It’s a fact, backed up by stats, that women face many more incidents of street harassment and violence than men do, says Josephine Hazelton. Now, a new study reveals that 87 percent of U.S. women, ages 18–34, have experienced sexual harassment or street violence.
“Street lighting has a known impact on women’s safety. So why do city planners consider it a ‘gender-neutral’ issue?” asks Hazelton.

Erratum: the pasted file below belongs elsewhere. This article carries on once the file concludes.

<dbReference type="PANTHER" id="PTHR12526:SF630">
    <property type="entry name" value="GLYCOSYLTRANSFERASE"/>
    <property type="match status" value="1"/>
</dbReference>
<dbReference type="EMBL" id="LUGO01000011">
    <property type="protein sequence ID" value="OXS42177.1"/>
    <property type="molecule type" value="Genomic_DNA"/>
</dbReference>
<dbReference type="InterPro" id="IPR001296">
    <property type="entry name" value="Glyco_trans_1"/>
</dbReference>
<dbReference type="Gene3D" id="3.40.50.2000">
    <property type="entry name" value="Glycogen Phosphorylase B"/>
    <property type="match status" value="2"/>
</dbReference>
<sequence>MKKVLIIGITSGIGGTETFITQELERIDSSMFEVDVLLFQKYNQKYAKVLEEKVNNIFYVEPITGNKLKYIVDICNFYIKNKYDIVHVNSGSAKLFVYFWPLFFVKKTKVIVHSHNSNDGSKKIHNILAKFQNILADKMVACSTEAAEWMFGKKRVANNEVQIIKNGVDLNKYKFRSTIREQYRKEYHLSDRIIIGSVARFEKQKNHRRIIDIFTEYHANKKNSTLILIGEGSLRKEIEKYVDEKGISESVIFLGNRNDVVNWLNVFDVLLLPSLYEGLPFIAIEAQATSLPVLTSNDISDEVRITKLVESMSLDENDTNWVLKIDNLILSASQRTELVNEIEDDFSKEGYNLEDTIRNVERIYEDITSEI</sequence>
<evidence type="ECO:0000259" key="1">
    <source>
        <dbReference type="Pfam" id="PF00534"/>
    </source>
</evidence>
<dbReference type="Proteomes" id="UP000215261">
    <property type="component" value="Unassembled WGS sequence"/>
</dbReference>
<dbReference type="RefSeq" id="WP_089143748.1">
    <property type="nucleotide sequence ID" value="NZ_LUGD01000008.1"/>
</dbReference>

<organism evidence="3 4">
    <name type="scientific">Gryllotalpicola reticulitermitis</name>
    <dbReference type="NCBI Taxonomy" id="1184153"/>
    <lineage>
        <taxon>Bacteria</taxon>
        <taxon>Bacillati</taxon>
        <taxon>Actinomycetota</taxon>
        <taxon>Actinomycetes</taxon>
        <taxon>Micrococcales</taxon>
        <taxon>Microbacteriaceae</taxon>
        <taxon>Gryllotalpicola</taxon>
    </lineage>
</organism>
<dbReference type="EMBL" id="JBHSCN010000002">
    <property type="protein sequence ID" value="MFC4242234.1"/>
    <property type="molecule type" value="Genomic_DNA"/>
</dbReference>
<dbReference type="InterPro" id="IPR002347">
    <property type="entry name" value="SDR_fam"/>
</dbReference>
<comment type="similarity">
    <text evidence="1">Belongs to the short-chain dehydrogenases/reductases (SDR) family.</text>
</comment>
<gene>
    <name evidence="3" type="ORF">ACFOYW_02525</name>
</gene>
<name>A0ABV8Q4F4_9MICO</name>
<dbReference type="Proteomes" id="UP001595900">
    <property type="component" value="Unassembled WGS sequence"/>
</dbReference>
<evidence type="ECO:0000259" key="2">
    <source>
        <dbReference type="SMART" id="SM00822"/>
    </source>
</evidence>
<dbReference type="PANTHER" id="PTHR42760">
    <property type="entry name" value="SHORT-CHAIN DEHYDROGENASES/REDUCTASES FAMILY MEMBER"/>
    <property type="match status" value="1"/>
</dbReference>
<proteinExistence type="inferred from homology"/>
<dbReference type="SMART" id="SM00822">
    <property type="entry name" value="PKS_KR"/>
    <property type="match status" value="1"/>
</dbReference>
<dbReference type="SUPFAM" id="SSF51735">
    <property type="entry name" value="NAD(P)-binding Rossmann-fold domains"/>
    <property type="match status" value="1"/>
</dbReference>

During the economic recession in 2008, many cities were reducing street lighting in an effort to cut costs — measures that had a overwhelmingly negative effect on women and their safety.
In 2014, for example, San Diego had six cases of women being physically assaulted on dimly lit streets in two months, while Oakland’s “overall crime rates rose citywide after a reduction in street lighting,” notes Hazelton.